United Auto Workers on strike, picket at Volvo-owned Mack Truck plant
Credit: DC News Now
HAGERSTOWN, Md. (DC News Now) — The United Autoworkers and one of America’s largest builders of medium-duty and heavy-duty trucks have been at the bargaining table.
The picketers were outside the plant at sunrise to start the week.
“I was a machinist and a tool and dye-maker my entire life,” said Tim Wallen, now retired from the UAW but on the picket line in support of his fellow union members. “I came here and went on the assembly line. It’s a hard job.”
Wallen and his fellow union members are pushing for a 19% pay raise.
“I’ve worked here and I know what it’s like to be on the assembly line all day long,” said Wallen. “It’s not easy.”
There are 4,000 Mack Truck workers in Maryland, Pennsylvania, and Florida seeking a 36% pay hike phased in over four years. He and his fellow autoworkers want concessions on work schedules, safety rules, pensions, and better over time.
“Why is it that CEOs make $50 million a year,” asks Wallen. “The employees make $50,000 a year, $60,000 a year.”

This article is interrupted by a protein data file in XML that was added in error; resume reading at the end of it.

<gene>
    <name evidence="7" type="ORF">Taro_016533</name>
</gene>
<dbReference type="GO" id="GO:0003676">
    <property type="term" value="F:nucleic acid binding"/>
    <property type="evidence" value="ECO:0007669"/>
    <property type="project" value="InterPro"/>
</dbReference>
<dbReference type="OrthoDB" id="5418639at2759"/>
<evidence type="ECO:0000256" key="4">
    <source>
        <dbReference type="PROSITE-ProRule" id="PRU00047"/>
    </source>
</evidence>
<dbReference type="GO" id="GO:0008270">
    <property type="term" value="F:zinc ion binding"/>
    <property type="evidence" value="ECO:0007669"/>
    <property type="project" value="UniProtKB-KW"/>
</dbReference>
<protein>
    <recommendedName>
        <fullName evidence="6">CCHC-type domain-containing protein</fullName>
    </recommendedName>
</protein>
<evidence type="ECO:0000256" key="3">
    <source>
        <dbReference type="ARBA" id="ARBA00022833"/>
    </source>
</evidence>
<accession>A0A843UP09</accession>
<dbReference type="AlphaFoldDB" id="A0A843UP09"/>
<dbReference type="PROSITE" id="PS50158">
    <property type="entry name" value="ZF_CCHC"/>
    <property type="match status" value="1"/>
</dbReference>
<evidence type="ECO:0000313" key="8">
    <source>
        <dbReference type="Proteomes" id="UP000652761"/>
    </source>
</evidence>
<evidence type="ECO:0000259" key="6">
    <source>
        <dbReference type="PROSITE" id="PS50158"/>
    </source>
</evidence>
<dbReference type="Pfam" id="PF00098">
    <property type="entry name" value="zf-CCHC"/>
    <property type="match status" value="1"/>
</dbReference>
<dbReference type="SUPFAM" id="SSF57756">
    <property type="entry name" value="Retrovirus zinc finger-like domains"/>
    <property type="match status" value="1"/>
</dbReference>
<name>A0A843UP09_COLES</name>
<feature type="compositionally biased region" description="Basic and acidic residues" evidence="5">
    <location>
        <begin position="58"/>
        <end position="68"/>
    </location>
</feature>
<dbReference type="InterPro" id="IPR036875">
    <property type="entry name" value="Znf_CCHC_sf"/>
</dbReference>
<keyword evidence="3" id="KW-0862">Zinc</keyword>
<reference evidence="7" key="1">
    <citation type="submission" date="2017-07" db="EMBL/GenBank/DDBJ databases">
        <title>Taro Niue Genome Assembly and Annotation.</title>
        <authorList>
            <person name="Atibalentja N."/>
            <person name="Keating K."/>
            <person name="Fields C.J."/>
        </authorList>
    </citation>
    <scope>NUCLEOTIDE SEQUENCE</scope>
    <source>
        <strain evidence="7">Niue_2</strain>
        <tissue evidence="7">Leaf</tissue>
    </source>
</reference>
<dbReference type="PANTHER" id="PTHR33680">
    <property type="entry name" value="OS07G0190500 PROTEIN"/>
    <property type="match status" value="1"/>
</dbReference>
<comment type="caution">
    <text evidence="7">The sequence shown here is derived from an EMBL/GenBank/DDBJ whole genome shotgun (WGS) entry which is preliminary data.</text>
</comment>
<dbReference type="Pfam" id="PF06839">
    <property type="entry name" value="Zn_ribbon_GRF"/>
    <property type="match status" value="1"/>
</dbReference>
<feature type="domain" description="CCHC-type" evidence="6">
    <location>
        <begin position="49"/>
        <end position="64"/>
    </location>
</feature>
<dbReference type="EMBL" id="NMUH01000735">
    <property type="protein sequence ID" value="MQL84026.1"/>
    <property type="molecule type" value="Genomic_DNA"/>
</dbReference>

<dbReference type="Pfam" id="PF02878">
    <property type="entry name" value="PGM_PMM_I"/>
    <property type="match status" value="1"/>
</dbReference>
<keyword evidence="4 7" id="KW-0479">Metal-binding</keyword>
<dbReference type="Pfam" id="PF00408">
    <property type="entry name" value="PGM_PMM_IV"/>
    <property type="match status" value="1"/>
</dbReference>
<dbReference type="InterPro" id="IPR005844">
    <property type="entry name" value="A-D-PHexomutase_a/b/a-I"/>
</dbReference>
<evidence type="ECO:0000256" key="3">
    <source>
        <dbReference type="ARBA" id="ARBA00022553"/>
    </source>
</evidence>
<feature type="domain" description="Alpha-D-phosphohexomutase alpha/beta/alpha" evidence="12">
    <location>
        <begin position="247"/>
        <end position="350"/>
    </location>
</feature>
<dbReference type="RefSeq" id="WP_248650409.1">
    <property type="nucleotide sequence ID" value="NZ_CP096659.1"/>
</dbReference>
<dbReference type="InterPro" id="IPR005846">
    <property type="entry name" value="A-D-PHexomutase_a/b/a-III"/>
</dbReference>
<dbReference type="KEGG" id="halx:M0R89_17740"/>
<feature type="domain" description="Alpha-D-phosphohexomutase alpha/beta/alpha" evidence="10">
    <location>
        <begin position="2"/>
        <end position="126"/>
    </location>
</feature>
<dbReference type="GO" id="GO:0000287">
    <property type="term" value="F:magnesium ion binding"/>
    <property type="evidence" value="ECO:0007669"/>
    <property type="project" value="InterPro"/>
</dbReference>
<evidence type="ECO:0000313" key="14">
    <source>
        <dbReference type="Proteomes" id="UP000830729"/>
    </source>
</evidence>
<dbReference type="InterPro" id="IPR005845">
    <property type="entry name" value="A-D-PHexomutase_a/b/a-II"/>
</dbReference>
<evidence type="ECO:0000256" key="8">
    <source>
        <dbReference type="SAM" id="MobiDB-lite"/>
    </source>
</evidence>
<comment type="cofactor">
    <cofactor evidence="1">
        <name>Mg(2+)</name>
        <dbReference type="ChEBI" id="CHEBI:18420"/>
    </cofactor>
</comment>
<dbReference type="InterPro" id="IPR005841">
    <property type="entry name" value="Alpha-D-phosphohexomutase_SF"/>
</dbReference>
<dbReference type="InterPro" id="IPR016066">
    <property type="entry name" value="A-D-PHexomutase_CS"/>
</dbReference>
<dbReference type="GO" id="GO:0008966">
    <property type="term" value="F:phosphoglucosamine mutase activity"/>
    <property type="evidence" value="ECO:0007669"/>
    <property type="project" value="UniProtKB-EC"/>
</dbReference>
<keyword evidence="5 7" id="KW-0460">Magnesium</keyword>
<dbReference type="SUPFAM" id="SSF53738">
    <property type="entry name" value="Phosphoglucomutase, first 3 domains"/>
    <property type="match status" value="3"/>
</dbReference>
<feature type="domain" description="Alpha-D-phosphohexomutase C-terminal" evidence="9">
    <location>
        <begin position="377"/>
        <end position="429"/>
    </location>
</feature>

Management says that to remain competitive with foreign truck builders it cannot meet UAW demands. Along with Mack, strikers are picketing at GM and Ford plants and at Stellantis, maker of the Jeep line of vehicles.
Standing with the strikers is the 2024 U.S. Senate candidate for Maryland, David Trone, who currently represents the congressional district where the Mack Truck plant is located.
“We’ve got two levels of workers in the UAW plants,” said Trone. “That’s not right. We stand with the UAW. We support them fully.”
The union said the strike is supported by 73% of its rank and file. In its new contract, the UAW hopes to unionize workers at electric vehicle battery factories.